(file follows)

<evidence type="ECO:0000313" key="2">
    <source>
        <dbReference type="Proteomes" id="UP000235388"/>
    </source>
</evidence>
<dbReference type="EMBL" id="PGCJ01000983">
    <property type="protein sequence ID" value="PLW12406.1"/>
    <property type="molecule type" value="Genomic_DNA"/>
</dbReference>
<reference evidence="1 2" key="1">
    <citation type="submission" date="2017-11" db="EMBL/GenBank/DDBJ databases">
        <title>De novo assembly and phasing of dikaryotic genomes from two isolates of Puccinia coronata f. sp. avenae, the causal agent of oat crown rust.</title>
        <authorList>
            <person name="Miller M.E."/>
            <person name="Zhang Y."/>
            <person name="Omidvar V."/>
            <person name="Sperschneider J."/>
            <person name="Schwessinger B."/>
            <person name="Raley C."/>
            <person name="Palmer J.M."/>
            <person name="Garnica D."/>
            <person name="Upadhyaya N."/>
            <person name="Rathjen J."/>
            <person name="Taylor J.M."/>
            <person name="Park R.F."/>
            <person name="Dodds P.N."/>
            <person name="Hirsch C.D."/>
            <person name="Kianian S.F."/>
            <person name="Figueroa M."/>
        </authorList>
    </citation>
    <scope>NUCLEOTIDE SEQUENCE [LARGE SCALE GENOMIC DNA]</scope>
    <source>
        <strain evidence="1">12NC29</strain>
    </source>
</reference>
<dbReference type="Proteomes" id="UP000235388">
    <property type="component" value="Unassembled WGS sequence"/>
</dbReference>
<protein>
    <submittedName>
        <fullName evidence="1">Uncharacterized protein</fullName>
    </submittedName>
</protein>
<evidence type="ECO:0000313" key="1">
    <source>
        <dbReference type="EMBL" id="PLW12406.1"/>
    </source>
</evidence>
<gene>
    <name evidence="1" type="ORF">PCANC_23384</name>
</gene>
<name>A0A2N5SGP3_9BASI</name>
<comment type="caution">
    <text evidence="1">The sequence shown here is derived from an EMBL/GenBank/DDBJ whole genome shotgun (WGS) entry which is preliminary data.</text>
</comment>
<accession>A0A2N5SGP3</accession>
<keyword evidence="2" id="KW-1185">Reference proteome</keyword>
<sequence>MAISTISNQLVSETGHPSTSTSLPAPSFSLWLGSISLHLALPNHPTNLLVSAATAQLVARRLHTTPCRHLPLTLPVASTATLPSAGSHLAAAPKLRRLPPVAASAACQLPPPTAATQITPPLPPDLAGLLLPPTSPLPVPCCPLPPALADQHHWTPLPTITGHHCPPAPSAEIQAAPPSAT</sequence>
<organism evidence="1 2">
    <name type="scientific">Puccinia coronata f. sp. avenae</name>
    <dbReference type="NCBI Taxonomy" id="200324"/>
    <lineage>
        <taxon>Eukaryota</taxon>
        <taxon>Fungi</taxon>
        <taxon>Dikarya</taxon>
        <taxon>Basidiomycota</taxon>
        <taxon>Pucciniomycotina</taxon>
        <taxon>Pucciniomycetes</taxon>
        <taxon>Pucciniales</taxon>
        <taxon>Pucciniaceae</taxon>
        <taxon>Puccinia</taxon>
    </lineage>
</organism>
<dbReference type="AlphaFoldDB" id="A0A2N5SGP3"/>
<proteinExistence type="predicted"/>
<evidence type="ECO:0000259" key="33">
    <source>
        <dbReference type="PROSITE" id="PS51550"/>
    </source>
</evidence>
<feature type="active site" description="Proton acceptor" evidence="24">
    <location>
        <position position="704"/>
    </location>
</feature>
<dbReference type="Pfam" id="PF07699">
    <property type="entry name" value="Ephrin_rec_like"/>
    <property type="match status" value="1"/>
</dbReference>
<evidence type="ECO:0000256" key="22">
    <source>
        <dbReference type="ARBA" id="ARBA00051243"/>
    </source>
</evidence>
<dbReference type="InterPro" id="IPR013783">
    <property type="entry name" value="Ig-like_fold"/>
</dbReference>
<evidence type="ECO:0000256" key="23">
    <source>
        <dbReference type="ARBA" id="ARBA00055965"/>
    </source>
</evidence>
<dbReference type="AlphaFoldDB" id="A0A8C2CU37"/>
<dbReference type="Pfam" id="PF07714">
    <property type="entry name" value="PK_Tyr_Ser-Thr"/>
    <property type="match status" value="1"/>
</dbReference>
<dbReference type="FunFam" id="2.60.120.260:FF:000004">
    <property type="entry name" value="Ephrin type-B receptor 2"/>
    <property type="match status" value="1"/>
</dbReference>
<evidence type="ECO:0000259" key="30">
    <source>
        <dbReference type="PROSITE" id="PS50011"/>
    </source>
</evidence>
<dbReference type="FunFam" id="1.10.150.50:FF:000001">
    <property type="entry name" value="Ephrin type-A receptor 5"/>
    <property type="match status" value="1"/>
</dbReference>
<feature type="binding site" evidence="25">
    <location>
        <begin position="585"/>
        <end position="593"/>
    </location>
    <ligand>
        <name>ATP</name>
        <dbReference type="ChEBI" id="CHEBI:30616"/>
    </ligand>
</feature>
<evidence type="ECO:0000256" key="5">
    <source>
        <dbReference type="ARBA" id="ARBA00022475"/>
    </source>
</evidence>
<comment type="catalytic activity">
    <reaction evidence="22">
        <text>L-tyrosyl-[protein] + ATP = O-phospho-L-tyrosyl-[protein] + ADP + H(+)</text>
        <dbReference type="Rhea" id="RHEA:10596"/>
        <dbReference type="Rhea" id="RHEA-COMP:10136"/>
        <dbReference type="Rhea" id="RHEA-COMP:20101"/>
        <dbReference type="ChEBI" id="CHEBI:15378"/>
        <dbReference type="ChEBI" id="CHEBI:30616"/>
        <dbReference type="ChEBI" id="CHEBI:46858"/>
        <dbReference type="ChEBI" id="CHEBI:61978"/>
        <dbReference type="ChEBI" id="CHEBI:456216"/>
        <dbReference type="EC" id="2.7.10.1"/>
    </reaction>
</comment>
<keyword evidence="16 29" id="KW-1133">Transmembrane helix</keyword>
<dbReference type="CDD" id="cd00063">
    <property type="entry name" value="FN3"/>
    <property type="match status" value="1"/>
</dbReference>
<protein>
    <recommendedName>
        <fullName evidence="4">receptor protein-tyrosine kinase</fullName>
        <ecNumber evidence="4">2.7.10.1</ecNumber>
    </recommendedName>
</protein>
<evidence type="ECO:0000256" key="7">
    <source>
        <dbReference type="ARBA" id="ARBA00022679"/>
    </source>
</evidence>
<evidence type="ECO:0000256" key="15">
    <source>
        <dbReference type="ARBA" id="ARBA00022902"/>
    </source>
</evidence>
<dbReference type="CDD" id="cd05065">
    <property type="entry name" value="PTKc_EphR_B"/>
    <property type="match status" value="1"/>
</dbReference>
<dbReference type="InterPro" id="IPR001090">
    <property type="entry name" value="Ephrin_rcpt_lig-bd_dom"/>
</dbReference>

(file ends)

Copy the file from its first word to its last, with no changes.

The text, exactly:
<evidence type="ECO:0000313" key="2">
    <source>
        <dbReference type="Proteomes" id="UP000235388"/>
    </source>
</evidence>
<dbReference type="EMBL" id="PGCJ01000983">
    <property type="protein sequence ID" value="PLW12406.1"/>
    <property type="molecule type" value="Genomic_DNA"/>
</dbReference>
<reference evidence="1 2" key="1">
    <citation type="submission" date="2017-11" db="EMBL/GenBank/DDBJ databases">
        <title>De novo assembly and phasing of dikaryotic genomes from two isolates of Puccinia coronata f. sp. avenae, the causal agent of oat crown rust.</title>
        <authorList>
            <person name="Miller M.E."/>
            <person name="Zhang Y."/>
            <person name="Omidvar V."/>
            <person name="Sperschneider J."/>
            <person name="Schwessinger B."/>
            <person name="Raley C."/>
            <person name="Palmer J.M."/>
            <person name="Garnica D."/>
            <person name="Upadhyaya N."/>
            <person name="Rathjen J."/>
            <person name="Taylor J.M."/>
            <person name="Park R.F."/>
            <person name="Dodds P.N."/>
            <person name="Hirsch C.D."/>
            <person name="Kianian S.F."/>
            <person name="Figueroa M."/>
        </authorList>
    </citation>
    <scope>NUCLEOTIDE SEQUENCE [LARGE SCALE GENOMIC DNA]</scope>
    <source>
        <strain evidence="1">12NC29</strain>
    </source>
</reference>
<dbReference type="Proteomes" id="UP000235388">
    <property type="component" value="Unassembled WGS sequence"/>
</dbReference>
<protein>
    <submittedName>
        <fullName evidence="1">Uncharacterized protein</fullName>
    </submittedName>
</protein>
<evidence type="ECO:0000313" key="1">
    <source>
        <dbReference type="EMBL" id="PLW12406.1"/>
    </source>
</evidence>
<gene>
    <name evidence="1" type="ORF">PCANC_23384</name>
</gene>
<name>A0A2N5SGP3_9BASI</name>
<comment type="caution">
    <text evidence="1">The sequence shown here is derived from an EMBL/GenBank/DDBJ whole genome shotgun (WGS) entry which is preliminary data.</text>
</comment>
<accession>A0A2N5SGP3</accession>
<keyword evidence="2" id="KW-1185">Reference proteome</keyword>
<sequence>MAISTISNQLVSETGHPSTSTSLPAPSFSLWLGSISLHLALPNHPTNLLVSAATAQLVARRLHTTPCRHLPLTLPVASTATLPSAGSHLAAAPKLRRLPPVAASAACQLPPPTAATQITPPLPPDLAGLLLPPTSPLPVPCCPLPPALADQHHWTPLPTITGHHCPPAPSAEIQAAPPSAT</sequence>
<organism evidence="1 2">
    <name type="scientific">Puccinia coronata f. sp. avenae</name>
    <dbReference type="NCBI Taxonomy" id="200324"/>
    <lineage>
        <taxon>Eukaryota</taxon>
        <taxon>Fungi</taxon>
        <taxon>Dikarya</taxon>
        <taxon>Basidiomycota</taxon>
        <taxon>Pucciniomycotina</taxon>
        <taxon>Pucciniomycetes</taxon>
        <taxon>Pucciniales</taxon>
        <taxon>Pucciniaceae</taxon>
        <taxon>Puccinia</taxon>
    </lineage>
</organism>
<dbReference type="AlphaFoldDB" id="A0A2N5SGP3"/>
<proteinExistence type="predicted"/>
<evidence type="ECO:0000259" key="33">
    <source>
        <dbReference type="PROSITE" id="PS51550"/>
    </source>
</evidence>
<feature type="active site" description="Proton acceptor" evidence="24">
    <location>
        <position position="704"/>
    </location>
</feature>
<dbReference type="Pfam" id="PF07699">
    <property type="entry name" value="Ephrin_rec_like"/>
    <property type="match status" value="1"/>
</dbReference>
<evidence type="ECO:0000256" key="22">
    <source>
        <dbReference type="ARBA" id="ARBA00051243"/>
    </source>
</evidence>
<dbReference type="InterPro" id="IPR013783">
    <property type="entry name" value="Ig-like_fold"/>
</dbReference>
<evidence type="ECO:0000256" key="23">
    <source>
        <dbReference type="ARBA" id="ARBA00055965"/>
    </source>
</evidence>
<dbReference type="AlphaFoldDB" id="A0A8C2CU37"/>
<dbReference type="Pfam" id="PF07714">
    <property type="entry name" value="PK_Tyr_Ser-Thr"/>
    <property type="match status" value="1"/>
</dbReference>
<dbReference type="FunFam" id="2.60.120.260:FF:000004">
    <property type="entry name" value="Ephrin type-B receptor 2"/>
    <property type="match status" value="1"/>
</dbReference>
<evidence type="ECO:0000259" key="30">
    <source>
        <dbReference type="PROSITE" id="PS50011"/>
    </source>
</evidence>
<dbReference type="FunFam" id="1.10.150.50:FF:000001">
    <property type="entry name" value="Ephrin type-A receptor 5"/>
    <property type="match status" value="1"/>
</dbReference>
<feature type="binding site" evidence="25">
    <location>
        <begin position="585"/>
        <end position="593"/>
    </location>
    <ligand>
        <name>ATP</name>
        <dbReference type="ChEBI" id="CHEBI:30616"/>
    </ligand>
</feature>
<evidence type="ECO:0000256" key="5">
    <source>
        <dbReference type="ARBA" id="ARBA00022475"/>
    </source>
</evidence>
<comment type="catalytic activity">
    <reaction evidence="22">
        <text>L-tyrosyl-[protein] + ATP = O-phospho-L-tyrosyl-[protein] + ADP + H(+)</text>
        <dbReference type="Rhea" id="RHEA:10596"/>
        <dbReference type="Rhea" id="RHEA-COMP:10136"/>
        <dbReference type="Rhea" id="RHEA-COMP:20101"/>
        <dbReference type="ChEBI" id="CHEBI:15378"/>
        <dbReference type="ChEBI" id="CHEBI:30616"/>
        <dbReference type="ChEBI" id="CHEBI:46858"/>
        <dbReference type="ChEBI" id="CHEBI:61978"/>
        <dbReference type="ChEBI" id="CHEBI:456216"/>
        <dbReference type="EC" id="2.7.10.1"/>
    </reaction>
</comment>
<keyword evidence="16 29" id="KW-1133">Transmembrane helix</keyword>
<dbReference type="CDD" id="cd00063">
    <property type="entry name" value="FN3"/>
    <property type="match status" value="1"/>
</dbReference>
<protein>
    <recommendedName>
        <fullName evidence="4">receptor protein-tyrosine kinase</fullName>
        <ecNumber evidence="4">2.7.10.1</ecNumber>
    </recommendedName>
</protein>
<evidence type="ECO:0000256" key="7">
    <source>
        <dbReference type="ARBA" id="ARBA00022679"/>
    </source>
</evidence>
<evidence type="ECO:0000256" key="15">
    <source>
        <dbReference type="ARBA" id="ARBA00022902"/>
    </source>
</evidence>
<dbReference type="CDD" id="cd05065">
    <property type="entry name" value="PTKc_EphR_B"/>
    <property type="match status" value="1"/>
</dbReference>
<dbReference type="InterPro" id="IPR001090">
    <property type="entry name" value="Ephrin_rcpt_lig-bd_dom"/>
</dbReference>